On May 8, 2018 the Jefferson County Board of Education heard a briefing about how their district performed on the 2017 National Assessment of Educational Progress (NAEP). Jefferson County Public Schools (JCPS) participated in the Trial Urban District Assessment part of the NAEP.
The board heard only part of the story, however. The presenters played games around the issue with student demographics that hid some rather disturbing comparison information. You see, Jefferson County, unlike the other TUDA districts, has a rather high enrollment of white students, around 45 percent in the 2017 Grade 8 NAEP math assessment, for example. This was statistically significantly higher than white enrollment in EVERY other TUDA district and was 2-1/2 times the percentage of white students found in large cities in the US today. Because white scores are much higher than minority scores on NAEP, just by having more whites, JCPS overall average scores will not really represent the district’s true performance accurately. But, things look a bit different when you do a more detailed analysis.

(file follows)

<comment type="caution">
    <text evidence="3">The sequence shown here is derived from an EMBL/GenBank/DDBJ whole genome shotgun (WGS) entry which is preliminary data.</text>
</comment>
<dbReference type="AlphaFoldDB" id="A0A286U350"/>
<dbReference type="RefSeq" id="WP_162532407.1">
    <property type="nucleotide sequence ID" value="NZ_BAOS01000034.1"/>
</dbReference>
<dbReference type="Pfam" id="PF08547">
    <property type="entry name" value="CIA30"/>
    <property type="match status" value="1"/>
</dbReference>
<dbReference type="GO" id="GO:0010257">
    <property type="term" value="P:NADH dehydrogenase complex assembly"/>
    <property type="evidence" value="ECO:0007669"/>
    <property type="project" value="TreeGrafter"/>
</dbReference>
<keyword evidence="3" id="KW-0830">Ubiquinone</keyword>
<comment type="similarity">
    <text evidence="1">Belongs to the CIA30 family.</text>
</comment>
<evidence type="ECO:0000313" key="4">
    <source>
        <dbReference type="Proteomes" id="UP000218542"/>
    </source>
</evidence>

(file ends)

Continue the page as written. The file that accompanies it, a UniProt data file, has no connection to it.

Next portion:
Figure 1 shows you the rest of the story for the results for Grade 4 NAEP math.
Statistical Significance Symbology in Figures 1 and 2
When we only look at what the JCPS briefing slide shows in the far left column, JCPS system ranks fairly high. It even gets listed above the Large City average score, although the difference in the scores isn’t statistically significant.
But, once we break things out by race, the district ranks notably lower for both white and black students. Also, both the Large City and the National Public averages now appear above JCPS, though the differences in scores are not statistically different for white students. However, for JCPS black students, the National Public and Large City scores are both statistically significantly higher.
In other words, blacks in JCPS are further left behind, again.
Figure 2 shows the results for the NAEP Grade 8 Math Assessment.
Even when you look at the all student scores in the left column that the JCPS staff presented, this picture doesn’t look so good, but it gets much worse when we look at how whites and blacks separately rank. Now, for both races, JCPS scores below the national and large city averages.
You can find more information in a short paper I assembled which also includes the reading rankings. Those look somewhat better, but except for white Grade 4 reading you will see the national and large city scores posted above the lines for JCPS.
Tech Notes: All rankings for white and black students were assembled using the statistical significance test tools in the NAEP Data Explorer. The All Student scores come from the JCPS briefing.